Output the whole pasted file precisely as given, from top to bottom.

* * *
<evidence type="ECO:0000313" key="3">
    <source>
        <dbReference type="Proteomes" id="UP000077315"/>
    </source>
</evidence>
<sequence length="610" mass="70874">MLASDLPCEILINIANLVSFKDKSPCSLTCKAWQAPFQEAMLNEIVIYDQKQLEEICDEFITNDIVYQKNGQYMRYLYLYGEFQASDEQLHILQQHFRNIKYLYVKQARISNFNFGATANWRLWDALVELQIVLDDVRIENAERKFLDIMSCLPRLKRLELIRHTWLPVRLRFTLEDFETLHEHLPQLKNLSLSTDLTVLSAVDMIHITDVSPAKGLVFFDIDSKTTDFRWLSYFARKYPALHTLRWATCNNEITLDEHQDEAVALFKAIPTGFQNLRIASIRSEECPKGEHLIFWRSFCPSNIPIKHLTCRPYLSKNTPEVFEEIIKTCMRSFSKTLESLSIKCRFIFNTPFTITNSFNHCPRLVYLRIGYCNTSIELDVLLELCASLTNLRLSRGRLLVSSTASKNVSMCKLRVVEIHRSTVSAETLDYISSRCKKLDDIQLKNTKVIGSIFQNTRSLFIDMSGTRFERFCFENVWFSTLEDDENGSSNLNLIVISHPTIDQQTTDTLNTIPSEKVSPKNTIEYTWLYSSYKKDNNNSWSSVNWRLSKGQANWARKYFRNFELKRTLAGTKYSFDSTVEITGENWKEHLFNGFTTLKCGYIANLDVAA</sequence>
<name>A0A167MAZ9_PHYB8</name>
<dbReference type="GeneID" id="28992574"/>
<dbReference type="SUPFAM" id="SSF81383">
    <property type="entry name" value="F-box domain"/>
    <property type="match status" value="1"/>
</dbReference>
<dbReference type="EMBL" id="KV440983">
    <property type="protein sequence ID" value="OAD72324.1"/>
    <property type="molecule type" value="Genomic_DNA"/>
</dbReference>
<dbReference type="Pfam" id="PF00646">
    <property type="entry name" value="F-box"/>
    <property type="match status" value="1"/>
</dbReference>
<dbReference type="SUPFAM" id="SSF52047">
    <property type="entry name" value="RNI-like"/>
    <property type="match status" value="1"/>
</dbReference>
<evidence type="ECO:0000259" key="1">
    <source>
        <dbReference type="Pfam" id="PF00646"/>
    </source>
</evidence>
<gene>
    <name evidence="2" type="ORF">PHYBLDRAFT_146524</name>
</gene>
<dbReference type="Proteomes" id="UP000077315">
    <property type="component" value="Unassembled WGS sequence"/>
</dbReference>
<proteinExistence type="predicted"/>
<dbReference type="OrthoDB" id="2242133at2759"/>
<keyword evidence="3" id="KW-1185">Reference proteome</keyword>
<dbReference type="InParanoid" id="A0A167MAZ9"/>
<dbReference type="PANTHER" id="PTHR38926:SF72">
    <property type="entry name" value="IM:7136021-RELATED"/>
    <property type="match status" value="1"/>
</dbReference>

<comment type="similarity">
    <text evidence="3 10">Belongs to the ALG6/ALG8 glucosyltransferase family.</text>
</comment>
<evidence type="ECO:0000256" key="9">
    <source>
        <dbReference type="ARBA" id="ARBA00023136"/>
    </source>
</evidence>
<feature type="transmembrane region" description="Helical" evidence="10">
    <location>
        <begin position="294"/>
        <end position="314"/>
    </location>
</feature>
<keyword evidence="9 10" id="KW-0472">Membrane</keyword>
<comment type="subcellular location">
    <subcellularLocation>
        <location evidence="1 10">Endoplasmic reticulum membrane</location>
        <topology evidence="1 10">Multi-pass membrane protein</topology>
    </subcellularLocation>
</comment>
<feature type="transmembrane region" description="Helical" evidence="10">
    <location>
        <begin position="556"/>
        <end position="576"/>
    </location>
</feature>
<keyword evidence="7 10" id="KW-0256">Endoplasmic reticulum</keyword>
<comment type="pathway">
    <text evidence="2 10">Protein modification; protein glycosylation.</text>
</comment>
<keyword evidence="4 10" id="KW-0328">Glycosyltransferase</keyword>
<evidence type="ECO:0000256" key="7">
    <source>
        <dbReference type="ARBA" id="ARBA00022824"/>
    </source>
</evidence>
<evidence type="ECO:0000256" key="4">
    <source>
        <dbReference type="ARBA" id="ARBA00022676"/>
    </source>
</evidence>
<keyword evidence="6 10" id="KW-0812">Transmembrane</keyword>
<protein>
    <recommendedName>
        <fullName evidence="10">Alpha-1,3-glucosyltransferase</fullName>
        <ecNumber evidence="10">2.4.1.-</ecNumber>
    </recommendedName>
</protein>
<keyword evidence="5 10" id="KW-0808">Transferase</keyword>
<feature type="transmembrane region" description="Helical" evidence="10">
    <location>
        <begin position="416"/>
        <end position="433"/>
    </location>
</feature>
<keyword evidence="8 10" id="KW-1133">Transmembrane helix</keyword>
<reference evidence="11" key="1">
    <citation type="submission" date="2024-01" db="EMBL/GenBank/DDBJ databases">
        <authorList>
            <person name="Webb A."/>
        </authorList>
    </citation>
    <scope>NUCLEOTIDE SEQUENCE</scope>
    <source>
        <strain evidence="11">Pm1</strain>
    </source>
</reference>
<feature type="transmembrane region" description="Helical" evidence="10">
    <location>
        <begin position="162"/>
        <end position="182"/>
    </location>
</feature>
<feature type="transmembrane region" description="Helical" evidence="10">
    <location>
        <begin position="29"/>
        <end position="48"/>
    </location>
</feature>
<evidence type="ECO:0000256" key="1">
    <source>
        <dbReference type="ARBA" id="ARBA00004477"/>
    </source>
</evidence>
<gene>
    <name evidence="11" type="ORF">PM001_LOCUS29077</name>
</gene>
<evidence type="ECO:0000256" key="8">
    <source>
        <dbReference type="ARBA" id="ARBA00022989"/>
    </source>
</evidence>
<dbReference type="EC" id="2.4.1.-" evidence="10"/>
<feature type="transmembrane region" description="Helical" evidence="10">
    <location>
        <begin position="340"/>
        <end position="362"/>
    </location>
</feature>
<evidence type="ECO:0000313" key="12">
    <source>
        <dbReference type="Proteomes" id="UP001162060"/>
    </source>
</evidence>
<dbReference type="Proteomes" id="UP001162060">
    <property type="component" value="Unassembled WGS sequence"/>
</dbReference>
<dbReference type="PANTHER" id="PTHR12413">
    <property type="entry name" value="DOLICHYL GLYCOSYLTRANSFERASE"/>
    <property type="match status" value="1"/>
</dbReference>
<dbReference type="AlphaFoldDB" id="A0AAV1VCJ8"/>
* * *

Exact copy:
<evidence type="ECO:0000313" key="3">
    <source>
        <dbReference type="Proteomes" id="UP000077315"/>
    </source>
</evidence>
<sequence length="610" mass="70874">MLASDLPCEILINIANLVSFKDKSPCSLTCKAWQAPFQEAMLNEIVIYDQKQLEEICDEFITNDIVYQKNGQYMRYLYLYGEFQASDEQLHILQQHFRNIKYLYVKQARISNFNFGATANWRLWDALVELQIVLDDVRIENAERKFLDIMSCLPRLKRLELIRHTWLPVRLRFTLEDFETLHEHLPQLKNLSLSTDLTVLSAVDMIHITDVSPAKGLVFFDIDSKTTDFRWLSYFARKYPALHTLRWATCNNEITLDEHQDEAVALFKAIPTGFQNLRIASIRSEECPKGEHLIFWRSFCPSNIPIKHLTCRPYLSKNTPEVFEEIIKTCMRSFSKTLESLSIKCRFIFNTPFTITNSFNHCPRLVYLRIGYCNTSIELDVLLELCASLTNLRLSRGRLLVSSTASKNVSMCKLRVVEIHRSTVSAETLDYISSRCKKLDDIQLKNTKVIGSIFQNTRSLFIDMSGTRFERFCFENVWFSTLEDDENGSSNLNLIVISHPTIDQQTTDTLNTIPSEKVSPKNTIEYTWLYSSYKKDNNNSWSSVNWRLSKGQANWARKYFRNFELKRTLAGTKYSFDSTVEITGENWKEHLFNGFTTLKCGYIANLDVAA</sequence>
<name>A0A167MAZ9_PHYB8</name>
<dbReference type="GeneID" id="28992574"/>
<dbReference type="SUPFAM" id="SSF81383">
    <property type="entry name" value="F-box domain"/>
    <property type="match status" value="1"/>
</dbReference>
<dbReference type="EMBL" id="KV440983">
    <property type="protein sequence ID" value="OAD72324.1"/>
    <property type="molecule type" value="Genomic_DNA"/>
</dbReference>
<dbReference type="Pfam" id="PF00646">
    <property type="entry name" value="F-box"/>
    <property type="match status" value="1"/>
</dbReference>
<dbReference type="SUPFAM" id="SSF52047">
    <property type="entry name" value="RNI-like"/>
    <property type="match status" value="1"/>
</dbReference>
<evidence type="ECO:0000259" key="1">
    <source>
        <dbReference type="Pfam" id="PF00646"/>
    </source>
</evidence>
<gene>
    <name evidence="2" type="ORF">PHYBLDRAFT_146524</name>
</gene>
<dbReference type="Proteomes" id="UP000077315">
    <property type="component" value="Unassembled WGS sequence"/>
</dbReference>
<proteinExistence type="predicted"/>
<dbReference type="OrthoDB" id="2242133at2759"/>
<keyword evidence="3" id="KW-1185">Reference proteome</keyword>
<dbReference type="InParanoid" id="A0A167MAZ9"/>
<dbReference type="PANTHER" id="PTHR38926:SF72">
    <property type="entry name" value="IM:7136021-RELATED"/>
    <property type="match status" value="1"/>
</dbReference>

<comment type="similarity">
    <text evidence="3 10">Belongs to the ALG6/ALG8 glucosyltransferase family.</text>
</comment>
<evidence type="ECO:0000256" key="9">
    <source>
        <dbReference type="ARBA" id="ARBA00023136"/>
    </source>
</evidence>
<feature type="transmembrane region" description="Helical" evidence="10">
    <location>
        <begin position="294"/>
        <end position="314"/>
    </location>
</feature>
<keyword evidence="9 10" id="KW-0472">Membrane</keyword>
<comment type="subcellular location">
    <subcellularLocation>
        <location evidence="1 10">Endoplasmic reticulum membrane</location>
        <topology evidence="1 10">Multi-pass membrane protein</topology>
    </subcellularLocation>
</comment>
<feature type="transmembrane region" description="Helical" evidence="10">
    <location>
        <begin position="556"/>
        <end position="576"/>
    </location>
</feature>
<keyword evidence="7 10" id="KW-0256">Endoplasmic reticulum</keyword>
<comment type="pathway">
    <text evidence="2 10">Protein modification; protein glycosylation.</text>
</comment>
<keyword evidence="4 10" id="KW-0328">Glycosyltransferase</keyword>
<evidence type="ECO:0000256" key="7">
    <source>
        <dbReference type="ARBA" id="ARBA00022824"/>
    </source>
</evidence>
<evidence type="ECO:0000256" key="4">
    <source>
        <dbReference type="ARBA" id="ARBA00022676"/>
    </source>
</evidence>
<keyword evidence="6 10" id="KW-0812">Transmembrane</keyword>
<protein>
    <recommendedName>
        <fullName evidence="10">Alpha-1,3-glucosyltransferase</fullName>
        <ecNumber evidence="10">2.4.1.-</ecNumber>
    </recommendedName>
</protein>
<keyword evidence="5 10" id="KW-0808">Transferase</keyword>
<feature type="transmembrane region" description="Helical" evidence="10">
    <location>
        <begin position="416"/>
        <end position="433"/>
    </location>
</feature>
<keyword evidence="8 10" id="KW-1133">Transmembrane helix</keyword>
<reference evidence="11" key="1">
    <citation type="submission" date="2024-01" db="EMBL/GenBank/DDBJ databases">
        <authorList>
            <person name="Webb A."/>
        </authorList>
    </citation>
    <scope>NUCLEOTIDE SEQUENCE</scope>
    <source>
        <strain evidence="11">Pm1</strain>
    </source>
</reference>
<feature type="transmembrane region" description="Helical" evidence="10">
    <location>
        <begin position="162"/>
        <end position="182"/>
    </location>
</feature>
<feature type="transmembrane region" description="Helical" evidence="10">
    <location>
        <begin position="29"/>
        <end position="48"/>
    </location>
</feature>
<evidence type="ECO:0000256" key="1">
    <source>
        <dbReference type="ARBA" id="ARBA00004477"/>
    </source>
</evidence>
<gene>
    <name evidence="11" type="ORF">PM001_LOCUS29077</name>
</gene>
<evidence type="ECO:0000256" key="8">
    <source>
        <dbReference type="ARBA" id="ARBA00022989"/>
    </source>
</evidence>
<dbReference type="EC" id="2.4.1.-" evidence="10"/>
<feature type="transmembrane region" description="Helical" evidence="10">
    <location>
        <begin position="340"/>
        <end position="362"/>
    </location>
</feature>
<evidence type="ECO:0000313" key="12">
    <source>
        <dbReference type="Proteomes" id="UP001162060"/>
    </source>
</evidence>
<dbReference type="Proteomes" id="UP001162060">
    <property type="component" value="Unassembled WGS sequence"/>
</dbReference>
<dbReference type="PANTHER" id="PTHR12413">
    <property type="entry name" value="DOLICHYL GLYCOSYLTRANSFERASE"/>
    <property type="match status" value="1"/>
</dbReference>
<dbReference type="AlphaFoldDB" id="A0AAV1VCJ8"/>